OFFUTT AIR FORCE BASE, Neb. -- I've always loved 747s and just about everything about them. But the one I'm on right now, known as the Doomsday plane, has a very different -- and very somber -- purpose than most of Boeing's iconic jumbo jets.
Formally known as the National Airborne Operations Center (NAOC), this is an E-4B, the plane that America's military leaders would use as an airborne command and control center in the case of a nuclear war or other very serious conflict.
Actually, there are four of the planes, each identical to the others, and all based out of this Air Force Base just south of Omaha that is also home to United States Strategic Command. Though nominally 747-200s -- the same as Air Force One -- the E-4Bs have been outfitted with what is likely the most complete and sophisticated spectrum of communications equipment ever flown.
And they have to be, since America's military leadership would rely on the plane to command the country's forces if Doomsday ever happens. As Col. Brien Baude, one of the NAOC team chiefs, told me when I asked him about the communications capabilities, "If there's someone out there with a radio, we can talk to them."
I've come to Offutt as part of Road Trip 2013, and having been to many different military installations in the past, including going , I was expecting to take the Doomsday plane in stride. But little can prepare you for being aboard an aircraft that was designed to enable top military brass to conduct a nuclear war from the skies.
Always on alert
Despite its primary purpose, the world has changed enough that no one is particularly worried that a nuclear war could break out at any time. Still, there is never a moment when one of the E-4Bs isn't on ready alert. That means the plane's crew is stationed at a barracks near the tarmac and can have the plane ready to take off with a moment's notice. Baude wouldn't say exactly how long it would take to get airborne but insisted that the crews are trained to be fast enough to "meet our needs and ensure survivability."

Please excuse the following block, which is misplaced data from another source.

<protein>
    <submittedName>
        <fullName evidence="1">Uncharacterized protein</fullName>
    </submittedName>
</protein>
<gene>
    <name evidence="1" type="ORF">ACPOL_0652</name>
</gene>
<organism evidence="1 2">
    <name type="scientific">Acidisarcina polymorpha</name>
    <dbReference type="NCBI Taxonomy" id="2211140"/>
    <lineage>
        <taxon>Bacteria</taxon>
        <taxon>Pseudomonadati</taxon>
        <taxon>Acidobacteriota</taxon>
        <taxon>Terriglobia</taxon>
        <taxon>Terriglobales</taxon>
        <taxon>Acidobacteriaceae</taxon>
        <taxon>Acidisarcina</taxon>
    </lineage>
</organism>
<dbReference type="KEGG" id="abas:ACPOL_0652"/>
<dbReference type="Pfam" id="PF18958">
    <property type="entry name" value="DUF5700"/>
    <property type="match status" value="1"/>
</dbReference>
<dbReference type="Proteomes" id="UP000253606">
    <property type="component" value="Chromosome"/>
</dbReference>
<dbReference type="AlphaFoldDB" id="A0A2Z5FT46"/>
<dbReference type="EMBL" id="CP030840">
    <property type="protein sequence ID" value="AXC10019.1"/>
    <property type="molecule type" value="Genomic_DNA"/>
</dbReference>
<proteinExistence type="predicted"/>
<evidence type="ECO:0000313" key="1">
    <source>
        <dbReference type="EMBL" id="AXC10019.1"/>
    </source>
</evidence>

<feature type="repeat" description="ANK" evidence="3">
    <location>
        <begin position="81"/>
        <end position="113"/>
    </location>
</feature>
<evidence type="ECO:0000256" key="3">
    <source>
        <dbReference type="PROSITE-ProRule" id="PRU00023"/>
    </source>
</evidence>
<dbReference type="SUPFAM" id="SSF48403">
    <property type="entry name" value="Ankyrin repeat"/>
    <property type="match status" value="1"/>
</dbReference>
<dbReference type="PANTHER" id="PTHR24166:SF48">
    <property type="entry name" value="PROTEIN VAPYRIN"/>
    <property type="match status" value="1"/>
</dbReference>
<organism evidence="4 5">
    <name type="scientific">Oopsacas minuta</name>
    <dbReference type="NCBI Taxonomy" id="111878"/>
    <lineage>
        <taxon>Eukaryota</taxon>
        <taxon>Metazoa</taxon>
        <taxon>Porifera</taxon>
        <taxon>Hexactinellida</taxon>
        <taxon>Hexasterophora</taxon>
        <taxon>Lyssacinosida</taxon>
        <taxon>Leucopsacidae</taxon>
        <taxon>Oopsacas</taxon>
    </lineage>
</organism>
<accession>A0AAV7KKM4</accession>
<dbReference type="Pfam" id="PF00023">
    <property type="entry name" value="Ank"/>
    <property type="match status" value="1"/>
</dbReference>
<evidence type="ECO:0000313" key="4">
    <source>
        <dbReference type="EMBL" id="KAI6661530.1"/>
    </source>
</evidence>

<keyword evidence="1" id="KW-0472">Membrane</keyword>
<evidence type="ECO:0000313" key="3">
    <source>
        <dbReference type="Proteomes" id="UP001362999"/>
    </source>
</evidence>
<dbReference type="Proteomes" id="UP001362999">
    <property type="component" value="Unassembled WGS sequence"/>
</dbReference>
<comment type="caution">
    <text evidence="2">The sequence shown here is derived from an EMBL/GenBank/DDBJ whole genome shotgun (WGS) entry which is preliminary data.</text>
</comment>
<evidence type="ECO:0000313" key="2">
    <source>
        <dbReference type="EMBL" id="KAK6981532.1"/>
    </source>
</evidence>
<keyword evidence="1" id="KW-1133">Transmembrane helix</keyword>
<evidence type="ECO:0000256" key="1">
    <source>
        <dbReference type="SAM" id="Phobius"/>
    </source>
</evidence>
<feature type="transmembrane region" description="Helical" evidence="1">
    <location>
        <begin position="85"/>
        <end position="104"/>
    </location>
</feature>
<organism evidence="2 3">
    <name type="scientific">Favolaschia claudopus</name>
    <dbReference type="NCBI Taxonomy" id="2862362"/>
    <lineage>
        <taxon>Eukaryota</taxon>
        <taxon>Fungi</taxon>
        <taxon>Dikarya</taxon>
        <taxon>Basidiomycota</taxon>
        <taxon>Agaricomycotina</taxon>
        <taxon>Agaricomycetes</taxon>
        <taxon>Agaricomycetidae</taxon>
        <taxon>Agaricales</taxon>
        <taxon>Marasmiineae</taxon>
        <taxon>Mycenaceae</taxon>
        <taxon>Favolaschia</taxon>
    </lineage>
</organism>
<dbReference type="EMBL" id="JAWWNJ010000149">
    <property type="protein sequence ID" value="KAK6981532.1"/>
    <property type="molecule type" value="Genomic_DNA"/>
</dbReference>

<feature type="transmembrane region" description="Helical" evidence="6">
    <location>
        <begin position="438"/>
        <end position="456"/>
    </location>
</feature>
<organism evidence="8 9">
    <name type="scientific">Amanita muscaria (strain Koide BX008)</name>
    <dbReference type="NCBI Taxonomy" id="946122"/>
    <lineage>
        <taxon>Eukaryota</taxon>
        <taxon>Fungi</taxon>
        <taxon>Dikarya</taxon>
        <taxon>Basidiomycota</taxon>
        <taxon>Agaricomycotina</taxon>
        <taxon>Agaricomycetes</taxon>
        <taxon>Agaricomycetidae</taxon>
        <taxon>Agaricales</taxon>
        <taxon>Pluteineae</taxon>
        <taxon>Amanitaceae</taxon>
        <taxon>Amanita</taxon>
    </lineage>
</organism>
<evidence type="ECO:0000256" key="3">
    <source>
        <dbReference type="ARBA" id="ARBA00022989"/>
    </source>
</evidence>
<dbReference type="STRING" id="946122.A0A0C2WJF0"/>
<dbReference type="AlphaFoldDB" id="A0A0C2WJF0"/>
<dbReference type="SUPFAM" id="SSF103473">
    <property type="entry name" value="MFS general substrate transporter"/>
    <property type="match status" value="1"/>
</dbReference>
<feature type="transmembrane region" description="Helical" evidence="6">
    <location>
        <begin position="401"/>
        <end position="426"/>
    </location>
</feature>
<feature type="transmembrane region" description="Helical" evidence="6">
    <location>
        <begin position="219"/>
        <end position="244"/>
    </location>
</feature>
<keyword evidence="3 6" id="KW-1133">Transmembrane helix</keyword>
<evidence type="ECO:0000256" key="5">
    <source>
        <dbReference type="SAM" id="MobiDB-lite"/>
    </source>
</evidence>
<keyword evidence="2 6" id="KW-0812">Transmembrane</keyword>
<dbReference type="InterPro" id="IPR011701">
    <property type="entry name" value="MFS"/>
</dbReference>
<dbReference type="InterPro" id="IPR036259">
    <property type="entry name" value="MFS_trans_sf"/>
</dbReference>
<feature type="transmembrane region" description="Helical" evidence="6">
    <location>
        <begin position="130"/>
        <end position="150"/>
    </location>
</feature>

One of the key elements of that is that an essential part of the crew is a set of maintenance staff who are certified to start the plane's engines, meaning that when the pilots arrive, they can begin taxiing immediately. They may be among the only maintenance staff in the world with such training.
With that in mind, the four crews rotate being on a one-week alert status. On the day that I was at Offutt, three of the planes were there, with one being on alert. Baude said that there is almost always one plane that is being worked on, meaning it would be extremely rare to see all four together.
Baude defined the NAOC planes' mission this way: "In time of national emergency or disaster, [the plane] supports the president and the Secretary of Defense. It's a survival airborne platform that they can command and control from."
Indeed, Baude said that the NAOC planes are always in "action" because the simple fact of their existence is a military deterrent, and "deterrence is viewed as a job. That is its mission -- to be on alert, poised, and ready."
Still, the planes have never been needed to run a war. The most serious situation any one of them has ever been called into was on September 11, 2001, when the plane "launched and did its job," Baude said.